George Vancouver

George Vancouver (1750-1798) was a British naval officer and explorer most recognized for his three expeditions to the Pacific Northwest. An Englishman by birth, Vancouver joined the Royal Navy as a young man, serving, among other places, as a midshipman on Cook’s ship the HMS Resolution during its second voyage to Australia. He held a similar role during the third Cook expedition, in which the Hawaiian archipelago was discovered, and the illustrious captain was killed. After two solid performances under challenging circumstances, Vancouver was promoted to lieutenant upon their return and trained as a maritime surveyor in the Caribbean. His training included the latest advances in maritime triangulation, which is one of the reasons that Vancouver’s maps achieved such impressive accuracy.

In 1790, The British Admiralty appointed Vancouver as captain of the HMS Discovery and commissioned him to complete the exploration of America’s northwestern coastline that Cook and La Perouse had initiated. This led, among other things, to a decisive mapping of the Pacific coast from San Diego in the south, to Alaska’s Kodiak Island in the north. His map included the identification of Vancouver Island, named after him, and perhaps more importantly of the Columbia River’s estuary, which opened the interior to trade. He also confirmed that Cook Inlet (the bay fronting modern Anchorage) did not constitute an interior Northwest Passage. Having been with Cook to the Sandwich Islands (Hawaii), Vancouver knew to winter there during his four-year expedition, and as a result, he was also the first to produce an accurate map of the Hawaiian archipelago.

Vancouver was a true Enlightenment explorer, more interested in actual discovery than in manifesting politics or religion. Moreover, he had experienced the potential consequences of engaging the unknown with the characteristic British arrogance. He consequently applied an entirely different approach than many of his peers, establishing good relations with many of the indigenous people he came across and exchanging maps and information with several Spanish expeditions despite England’s ongoing conflict with the motherland. In an exchange with the famous Spanish explorer Juan Francisco Bodega y Quadra at Nootka Sound, Vancouver first acquired a copy of Robert Gray’s pioneering chart of the lower Columbia River (1790), which directed him to make his discovery and map of the river’s estuary.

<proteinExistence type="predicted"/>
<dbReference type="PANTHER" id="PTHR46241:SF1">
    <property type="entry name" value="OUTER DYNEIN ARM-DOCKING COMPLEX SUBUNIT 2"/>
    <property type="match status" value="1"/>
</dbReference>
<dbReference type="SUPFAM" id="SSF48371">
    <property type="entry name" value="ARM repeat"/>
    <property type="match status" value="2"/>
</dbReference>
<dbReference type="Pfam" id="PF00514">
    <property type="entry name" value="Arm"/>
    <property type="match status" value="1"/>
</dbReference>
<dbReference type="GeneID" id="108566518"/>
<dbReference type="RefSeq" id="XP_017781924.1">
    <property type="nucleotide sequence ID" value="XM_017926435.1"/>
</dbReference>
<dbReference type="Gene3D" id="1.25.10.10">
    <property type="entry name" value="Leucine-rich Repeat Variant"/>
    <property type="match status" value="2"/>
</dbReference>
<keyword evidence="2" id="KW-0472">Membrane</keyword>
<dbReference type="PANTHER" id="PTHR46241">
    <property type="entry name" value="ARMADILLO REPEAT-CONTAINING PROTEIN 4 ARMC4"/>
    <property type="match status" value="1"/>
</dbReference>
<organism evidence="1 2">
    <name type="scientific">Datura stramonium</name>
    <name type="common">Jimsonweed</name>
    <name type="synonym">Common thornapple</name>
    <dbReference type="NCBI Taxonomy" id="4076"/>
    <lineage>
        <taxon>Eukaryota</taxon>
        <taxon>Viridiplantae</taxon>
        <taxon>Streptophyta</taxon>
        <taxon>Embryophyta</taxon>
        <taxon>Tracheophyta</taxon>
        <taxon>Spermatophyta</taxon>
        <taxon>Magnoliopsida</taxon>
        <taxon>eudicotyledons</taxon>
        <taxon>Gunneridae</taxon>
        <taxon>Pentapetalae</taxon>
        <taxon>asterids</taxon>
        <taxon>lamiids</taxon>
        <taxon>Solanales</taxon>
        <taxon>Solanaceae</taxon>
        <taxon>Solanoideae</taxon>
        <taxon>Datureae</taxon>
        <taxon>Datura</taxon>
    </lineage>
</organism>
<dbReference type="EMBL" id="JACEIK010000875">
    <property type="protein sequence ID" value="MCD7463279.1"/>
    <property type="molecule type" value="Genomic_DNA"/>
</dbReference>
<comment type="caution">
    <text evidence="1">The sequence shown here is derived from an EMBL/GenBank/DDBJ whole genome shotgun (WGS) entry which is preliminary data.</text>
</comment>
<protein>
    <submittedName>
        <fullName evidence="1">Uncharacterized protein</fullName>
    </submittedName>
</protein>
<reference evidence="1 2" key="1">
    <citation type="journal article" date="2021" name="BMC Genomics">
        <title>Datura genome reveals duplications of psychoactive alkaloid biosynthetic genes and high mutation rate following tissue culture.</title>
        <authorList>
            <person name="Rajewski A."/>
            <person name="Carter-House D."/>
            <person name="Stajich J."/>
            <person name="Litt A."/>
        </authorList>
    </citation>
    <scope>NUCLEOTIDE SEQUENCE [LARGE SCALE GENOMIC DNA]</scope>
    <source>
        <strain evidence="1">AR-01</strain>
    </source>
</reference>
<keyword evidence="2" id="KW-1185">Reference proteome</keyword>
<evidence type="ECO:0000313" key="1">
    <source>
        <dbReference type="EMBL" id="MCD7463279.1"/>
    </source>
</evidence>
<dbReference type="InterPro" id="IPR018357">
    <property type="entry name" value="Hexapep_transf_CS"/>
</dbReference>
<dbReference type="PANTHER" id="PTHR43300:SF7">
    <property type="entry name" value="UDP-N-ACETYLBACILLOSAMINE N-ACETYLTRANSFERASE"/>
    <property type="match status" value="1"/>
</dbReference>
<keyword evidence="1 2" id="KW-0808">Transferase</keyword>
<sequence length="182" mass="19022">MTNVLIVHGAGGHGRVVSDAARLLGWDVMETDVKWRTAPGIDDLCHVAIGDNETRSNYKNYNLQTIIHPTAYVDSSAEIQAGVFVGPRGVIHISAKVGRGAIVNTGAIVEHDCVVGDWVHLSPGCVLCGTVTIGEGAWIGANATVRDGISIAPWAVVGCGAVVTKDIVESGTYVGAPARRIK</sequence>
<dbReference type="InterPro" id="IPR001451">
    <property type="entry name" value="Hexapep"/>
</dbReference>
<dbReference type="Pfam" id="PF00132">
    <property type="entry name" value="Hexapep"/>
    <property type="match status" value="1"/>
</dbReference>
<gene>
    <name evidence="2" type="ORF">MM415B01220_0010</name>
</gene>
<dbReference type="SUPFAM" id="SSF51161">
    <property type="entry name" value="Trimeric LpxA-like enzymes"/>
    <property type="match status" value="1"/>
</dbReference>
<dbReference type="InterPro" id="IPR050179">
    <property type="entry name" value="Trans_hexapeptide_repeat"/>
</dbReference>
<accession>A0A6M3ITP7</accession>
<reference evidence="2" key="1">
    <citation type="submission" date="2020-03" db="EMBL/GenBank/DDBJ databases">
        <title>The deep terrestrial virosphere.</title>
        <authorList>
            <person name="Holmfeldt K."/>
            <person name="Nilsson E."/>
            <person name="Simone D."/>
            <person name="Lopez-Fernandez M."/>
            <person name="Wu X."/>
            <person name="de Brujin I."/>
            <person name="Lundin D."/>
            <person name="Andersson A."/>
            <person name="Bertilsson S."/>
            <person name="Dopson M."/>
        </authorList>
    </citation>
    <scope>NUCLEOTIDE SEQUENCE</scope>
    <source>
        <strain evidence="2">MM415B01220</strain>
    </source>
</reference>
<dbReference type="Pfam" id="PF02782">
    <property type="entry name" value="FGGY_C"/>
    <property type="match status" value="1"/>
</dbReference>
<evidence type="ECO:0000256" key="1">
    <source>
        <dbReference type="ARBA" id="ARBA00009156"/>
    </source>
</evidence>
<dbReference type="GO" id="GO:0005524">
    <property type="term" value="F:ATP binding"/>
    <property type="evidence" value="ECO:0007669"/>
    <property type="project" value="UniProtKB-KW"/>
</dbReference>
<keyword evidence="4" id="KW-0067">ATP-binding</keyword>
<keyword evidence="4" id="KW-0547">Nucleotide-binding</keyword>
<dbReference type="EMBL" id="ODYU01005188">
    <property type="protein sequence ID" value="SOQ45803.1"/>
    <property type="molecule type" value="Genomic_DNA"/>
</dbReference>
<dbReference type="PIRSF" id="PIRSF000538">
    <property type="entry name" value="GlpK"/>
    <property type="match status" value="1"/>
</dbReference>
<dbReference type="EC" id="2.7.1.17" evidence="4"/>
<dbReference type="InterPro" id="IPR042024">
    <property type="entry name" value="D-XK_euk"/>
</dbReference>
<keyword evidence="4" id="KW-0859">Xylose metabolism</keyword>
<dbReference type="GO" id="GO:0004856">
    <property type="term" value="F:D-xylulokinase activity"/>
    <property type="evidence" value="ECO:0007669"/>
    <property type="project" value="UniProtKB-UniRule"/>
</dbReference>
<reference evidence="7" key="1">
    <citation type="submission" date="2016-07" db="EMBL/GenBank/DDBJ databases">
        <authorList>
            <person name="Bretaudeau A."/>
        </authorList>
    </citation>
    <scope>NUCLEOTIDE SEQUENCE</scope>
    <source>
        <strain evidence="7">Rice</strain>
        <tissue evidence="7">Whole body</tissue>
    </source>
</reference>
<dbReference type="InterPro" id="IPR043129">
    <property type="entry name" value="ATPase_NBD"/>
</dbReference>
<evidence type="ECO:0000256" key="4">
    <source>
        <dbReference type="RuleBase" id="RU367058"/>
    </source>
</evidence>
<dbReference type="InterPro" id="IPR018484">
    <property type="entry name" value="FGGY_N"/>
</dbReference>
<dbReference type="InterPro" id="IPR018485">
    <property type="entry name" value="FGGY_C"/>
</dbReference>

Vancouver’s unusual modus operandi is perhaps one of the reasons that he won several influential enemies among his officers (incl. the famous botanist Archibald Menzies). Vancouver was subjected to slander and degradation following the expedition’s return to England, ultimately dying in obscurity in 1798. His seminal atlas was published the same year in England and reissued in a larger and much better format in French the following year. Despite falling on ill fortune towards the end of his life, Vancouver has since been vindicated as one of the late 18th century’s most noteworthy explorers, and today, he lends his name to many other places than just the city and island of Vancouver.

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